Yeast and Aging
As yeast is proliferating in an unsymmetrical way, there are two different approaches to determining its age: replicative life span (RLS) and chronological life span (CLS) . The chronological lifespan (CLS) measures the time a non-dividing cell can survive and keep its ability to return to a dividing stage. The replicative lifespan (RLS) reflects the number of daughter cells that are budding of one mother cell, and thus resembles the aging of mammalian cells that undergo a fixed number of divisions before dying (such as fibroblasts).
While there are technical approaches to determine the CLS in high-throughput, the RLS is in most labs still analyzed using a manual method that was already introduced in 1959.
Manual RLS determination
To determine the RLS manually, the yeast strain of interest is streaked from a frozen stock onto an agar plate.
After colonies have formed, they are used to inoculate a fresh plate containing the same growth medium. This main cultivation plate is incubated until colony formation can be detected.
About 40 – 60 single cells are picked from the patch of cells using a micromanipulation microscope and transferred to defined coordinates on the same plate. The plate is further incubated until the isolated cells divide for the first time after they have been transferred.
Mother and daughter cells are separated from each other using the micromanipulator again, and while the daughter cell remains at the initial coordinates of its mother, the mother cell is removed and discarded.
The number of daughter cells deriving from these “virgin” cells counted by incubating the plates for intervals of 90 – 120 minutes, interrupting the incubation, separating the cells from their own daughter cell, discarding this new daughter cell, and continuing the incubation.
In classic RLS determinations using microdissection, budding events are recorded manually and the data is digitalized for further analysis. Afterward, the data is converted into survival curves that visualize the number of budding events as relative viability
The cost of manual RLS determination
Considering that a typical RLS of a yeast strain could range from 20 – 60 divisions, on average an experiment can run over 15 days, where every 60-90 minutes a manual intervention is needed for separating the mother and daughter cells for continuous tracking of mother cells. This implies that the physical presence of a researcher is necessary for the manual isolation of daughter and mother cells. During an eight-hour workday, the procedure described above is repeated between four and six times, before the plates are stored at 4 °C to slow down the cell division overnight. This stop in the evening and start again in the morning protocol has inherent challenges i.e. the yeast could divide in the night and the entire experiment could be ruined. The comparison of two strains (e.g. healthy versus disease model, or treated versus untreated) with the minimal number of replicates to generate statistically interpretable data occupies a scientist or research assistant for a minimum of two weeks.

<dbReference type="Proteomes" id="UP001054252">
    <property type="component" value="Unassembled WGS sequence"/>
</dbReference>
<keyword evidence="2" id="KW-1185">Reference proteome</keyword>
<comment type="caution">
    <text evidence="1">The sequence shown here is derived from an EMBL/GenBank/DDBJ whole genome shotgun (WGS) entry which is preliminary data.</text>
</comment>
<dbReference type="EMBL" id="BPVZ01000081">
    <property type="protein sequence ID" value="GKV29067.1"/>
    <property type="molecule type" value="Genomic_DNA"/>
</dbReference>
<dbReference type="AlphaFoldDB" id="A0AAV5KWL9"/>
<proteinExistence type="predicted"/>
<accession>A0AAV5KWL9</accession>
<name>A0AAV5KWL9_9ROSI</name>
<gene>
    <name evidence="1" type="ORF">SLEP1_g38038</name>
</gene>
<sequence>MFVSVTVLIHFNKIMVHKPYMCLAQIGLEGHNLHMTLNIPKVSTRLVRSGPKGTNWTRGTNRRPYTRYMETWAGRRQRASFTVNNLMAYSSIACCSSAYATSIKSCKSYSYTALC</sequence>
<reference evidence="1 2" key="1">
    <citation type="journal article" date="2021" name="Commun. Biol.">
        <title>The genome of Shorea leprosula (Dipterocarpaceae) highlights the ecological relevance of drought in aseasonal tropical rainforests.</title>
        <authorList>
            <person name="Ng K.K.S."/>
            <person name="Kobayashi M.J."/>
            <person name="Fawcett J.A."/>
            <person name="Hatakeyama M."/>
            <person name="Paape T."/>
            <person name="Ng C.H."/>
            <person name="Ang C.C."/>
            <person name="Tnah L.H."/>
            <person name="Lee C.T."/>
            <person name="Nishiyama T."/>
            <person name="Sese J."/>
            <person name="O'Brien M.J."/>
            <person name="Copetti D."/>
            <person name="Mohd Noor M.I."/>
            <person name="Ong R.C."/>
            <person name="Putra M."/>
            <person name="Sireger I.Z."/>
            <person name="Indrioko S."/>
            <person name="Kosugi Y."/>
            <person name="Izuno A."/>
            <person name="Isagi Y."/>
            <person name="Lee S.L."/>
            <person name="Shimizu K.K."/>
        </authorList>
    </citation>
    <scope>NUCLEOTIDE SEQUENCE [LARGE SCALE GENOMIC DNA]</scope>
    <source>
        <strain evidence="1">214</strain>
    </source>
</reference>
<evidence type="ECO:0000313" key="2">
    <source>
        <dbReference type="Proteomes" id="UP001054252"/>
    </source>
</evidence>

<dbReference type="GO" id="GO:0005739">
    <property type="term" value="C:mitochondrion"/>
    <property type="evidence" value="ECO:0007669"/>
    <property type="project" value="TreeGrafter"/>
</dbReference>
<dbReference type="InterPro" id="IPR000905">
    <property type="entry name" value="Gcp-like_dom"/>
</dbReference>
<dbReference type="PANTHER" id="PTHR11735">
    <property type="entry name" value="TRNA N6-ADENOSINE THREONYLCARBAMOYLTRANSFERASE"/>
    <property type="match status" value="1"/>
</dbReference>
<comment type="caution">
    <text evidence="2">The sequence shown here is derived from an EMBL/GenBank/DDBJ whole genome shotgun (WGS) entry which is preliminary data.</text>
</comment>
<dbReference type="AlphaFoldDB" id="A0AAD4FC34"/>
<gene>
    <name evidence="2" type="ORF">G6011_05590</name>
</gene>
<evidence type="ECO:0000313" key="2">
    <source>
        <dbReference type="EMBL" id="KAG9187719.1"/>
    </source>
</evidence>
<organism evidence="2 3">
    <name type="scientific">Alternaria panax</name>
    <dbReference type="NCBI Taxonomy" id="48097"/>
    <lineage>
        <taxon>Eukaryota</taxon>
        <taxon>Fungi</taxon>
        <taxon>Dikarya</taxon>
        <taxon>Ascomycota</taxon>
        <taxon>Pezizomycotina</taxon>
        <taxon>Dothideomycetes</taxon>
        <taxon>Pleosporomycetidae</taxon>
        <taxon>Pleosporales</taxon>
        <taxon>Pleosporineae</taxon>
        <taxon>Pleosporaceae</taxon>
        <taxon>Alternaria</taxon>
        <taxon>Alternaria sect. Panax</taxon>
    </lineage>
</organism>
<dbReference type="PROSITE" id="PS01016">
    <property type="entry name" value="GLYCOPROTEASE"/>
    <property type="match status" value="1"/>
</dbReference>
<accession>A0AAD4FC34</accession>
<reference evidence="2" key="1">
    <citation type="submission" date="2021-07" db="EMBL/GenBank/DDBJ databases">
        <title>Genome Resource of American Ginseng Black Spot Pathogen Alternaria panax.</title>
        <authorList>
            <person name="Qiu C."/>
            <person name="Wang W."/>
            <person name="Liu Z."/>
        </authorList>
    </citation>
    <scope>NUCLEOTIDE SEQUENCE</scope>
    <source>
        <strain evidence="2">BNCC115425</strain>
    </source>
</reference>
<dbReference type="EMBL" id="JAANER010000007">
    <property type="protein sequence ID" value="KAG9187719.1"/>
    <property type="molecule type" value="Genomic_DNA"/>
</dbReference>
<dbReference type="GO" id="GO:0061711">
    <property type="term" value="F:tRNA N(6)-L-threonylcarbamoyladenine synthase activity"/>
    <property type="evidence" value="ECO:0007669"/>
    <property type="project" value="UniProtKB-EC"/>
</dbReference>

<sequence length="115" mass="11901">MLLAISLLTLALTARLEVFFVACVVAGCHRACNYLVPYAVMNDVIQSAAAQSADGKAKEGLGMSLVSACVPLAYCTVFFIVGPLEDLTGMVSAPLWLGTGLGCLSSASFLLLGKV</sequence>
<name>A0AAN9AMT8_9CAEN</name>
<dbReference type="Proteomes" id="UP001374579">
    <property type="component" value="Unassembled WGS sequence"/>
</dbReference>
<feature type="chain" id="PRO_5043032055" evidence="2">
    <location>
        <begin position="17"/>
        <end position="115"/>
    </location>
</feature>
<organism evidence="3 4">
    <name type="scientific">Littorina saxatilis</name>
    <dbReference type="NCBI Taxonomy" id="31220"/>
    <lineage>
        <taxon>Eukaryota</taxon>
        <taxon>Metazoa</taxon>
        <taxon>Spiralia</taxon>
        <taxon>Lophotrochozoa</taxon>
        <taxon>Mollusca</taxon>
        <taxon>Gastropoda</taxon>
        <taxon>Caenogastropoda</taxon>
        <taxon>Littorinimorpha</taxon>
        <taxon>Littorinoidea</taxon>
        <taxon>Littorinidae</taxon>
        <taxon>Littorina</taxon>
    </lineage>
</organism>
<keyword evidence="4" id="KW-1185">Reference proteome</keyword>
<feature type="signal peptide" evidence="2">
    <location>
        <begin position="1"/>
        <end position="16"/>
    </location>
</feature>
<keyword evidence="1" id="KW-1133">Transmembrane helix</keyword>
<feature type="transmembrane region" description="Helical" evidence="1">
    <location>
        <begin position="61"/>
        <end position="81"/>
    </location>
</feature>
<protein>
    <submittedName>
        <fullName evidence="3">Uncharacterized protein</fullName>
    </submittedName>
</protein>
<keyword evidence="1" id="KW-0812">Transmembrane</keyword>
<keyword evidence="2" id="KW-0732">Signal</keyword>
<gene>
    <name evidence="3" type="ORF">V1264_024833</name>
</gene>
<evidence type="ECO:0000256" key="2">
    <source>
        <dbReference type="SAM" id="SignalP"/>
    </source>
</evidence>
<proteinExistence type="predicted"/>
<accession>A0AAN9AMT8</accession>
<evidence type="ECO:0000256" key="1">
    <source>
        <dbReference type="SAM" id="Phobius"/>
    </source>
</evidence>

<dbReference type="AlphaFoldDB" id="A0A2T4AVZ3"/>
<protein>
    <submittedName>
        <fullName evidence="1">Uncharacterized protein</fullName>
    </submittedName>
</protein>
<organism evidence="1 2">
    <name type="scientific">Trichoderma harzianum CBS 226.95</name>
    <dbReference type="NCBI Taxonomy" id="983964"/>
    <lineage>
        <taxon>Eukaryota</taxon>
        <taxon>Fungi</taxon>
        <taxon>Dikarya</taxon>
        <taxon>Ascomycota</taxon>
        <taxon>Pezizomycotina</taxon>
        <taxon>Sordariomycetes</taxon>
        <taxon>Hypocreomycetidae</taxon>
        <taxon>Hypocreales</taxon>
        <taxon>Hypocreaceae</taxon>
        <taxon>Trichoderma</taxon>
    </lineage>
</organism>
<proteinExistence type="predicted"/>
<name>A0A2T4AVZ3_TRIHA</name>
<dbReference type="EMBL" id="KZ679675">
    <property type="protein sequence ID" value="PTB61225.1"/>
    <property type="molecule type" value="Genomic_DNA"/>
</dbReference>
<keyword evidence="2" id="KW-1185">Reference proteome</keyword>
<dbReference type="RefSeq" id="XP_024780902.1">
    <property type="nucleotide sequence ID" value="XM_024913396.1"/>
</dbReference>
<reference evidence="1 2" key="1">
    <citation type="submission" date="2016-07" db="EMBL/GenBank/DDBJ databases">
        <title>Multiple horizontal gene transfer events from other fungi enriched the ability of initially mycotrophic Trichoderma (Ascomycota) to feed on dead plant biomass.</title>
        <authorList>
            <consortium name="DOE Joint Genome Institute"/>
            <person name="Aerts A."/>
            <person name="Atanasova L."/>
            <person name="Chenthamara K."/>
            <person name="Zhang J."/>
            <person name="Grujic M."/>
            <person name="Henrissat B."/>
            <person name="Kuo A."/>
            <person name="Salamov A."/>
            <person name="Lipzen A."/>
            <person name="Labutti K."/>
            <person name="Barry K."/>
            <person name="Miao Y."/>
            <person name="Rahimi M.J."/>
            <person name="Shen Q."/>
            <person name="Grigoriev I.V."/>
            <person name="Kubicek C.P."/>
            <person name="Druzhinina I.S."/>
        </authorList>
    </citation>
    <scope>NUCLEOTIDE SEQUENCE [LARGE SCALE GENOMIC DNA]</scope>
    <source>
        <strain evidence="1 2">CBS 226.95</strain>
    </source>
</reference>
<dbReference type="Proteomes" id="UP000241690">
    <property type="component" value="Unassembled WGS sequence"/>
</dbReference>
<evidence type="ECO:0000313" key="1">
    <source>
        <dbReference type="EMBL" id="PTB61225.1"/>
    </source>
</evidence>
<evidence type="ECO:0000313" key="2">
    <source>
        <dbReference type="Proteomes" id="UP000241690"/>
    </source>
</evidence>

Research labs that focus on the use of RLS employ high numbers of student research assistants that are organized in shifts, to cover 24 h and to avoid interruptions in the cell division.
It is obvious, that this high price limits the number of experiments performed per year, apart from the fact, that the respective researcher cannot do anything else while sitting in front of a microscope, doing highly repetitive work.
Microfluidic approaches to determine the RLS in yeast
The idea to overcome the limitations of RLS determination employing microfluidics is not innovative as such. Since 2012 several research groups have published microfluidic-based cultivation devices, which allow the measurement of the RLS with a (compared to the manual method described above) increased throughput.
The devices developed for yeast aging feature clever geometrical structures to mechanically trap mother cells. While the mother cell is trapped, the offspring is flushed away and can be quantified based on a time-lapsed microscopic video after the experiment is over.
What all published methods do have in common is the requirement for sophisticated microfluidic equipment (microfluidic pumps, high-resolution microscopes, microfluidics incubators, visualization software, etc.) to use the otherwise sound microfluidic chips.
Apart from the financial point of view, designers and applicants of microfluidic chips for yeast aging studies have so far failed to prove that the results obtained using their respective devices recapitulate the results of microdissection assays. This is of particular importance, in cases where the yeast model was found to resemble the behavior of multicellular eukaryotes (calorie restriction, response to conserved genetic modifiers of aging such as sirtuins, and the target of rapamycin).
Drawbacks of current microfluidics devices for RLS determination:
Require expensive microfluidic equipment (pumps, incubators, chips)
Require expensive motorized microscopes
Require capacity to store and analyze huge amounts of video/imaging data
Are difficult to adapt to the laboratory without microfluidic expertise
Thus, there is an imminent need for an automated, simplified, stand-alone, high throughput, and integrated system for lifespan determination in yeast overcoming the highlighted limitations.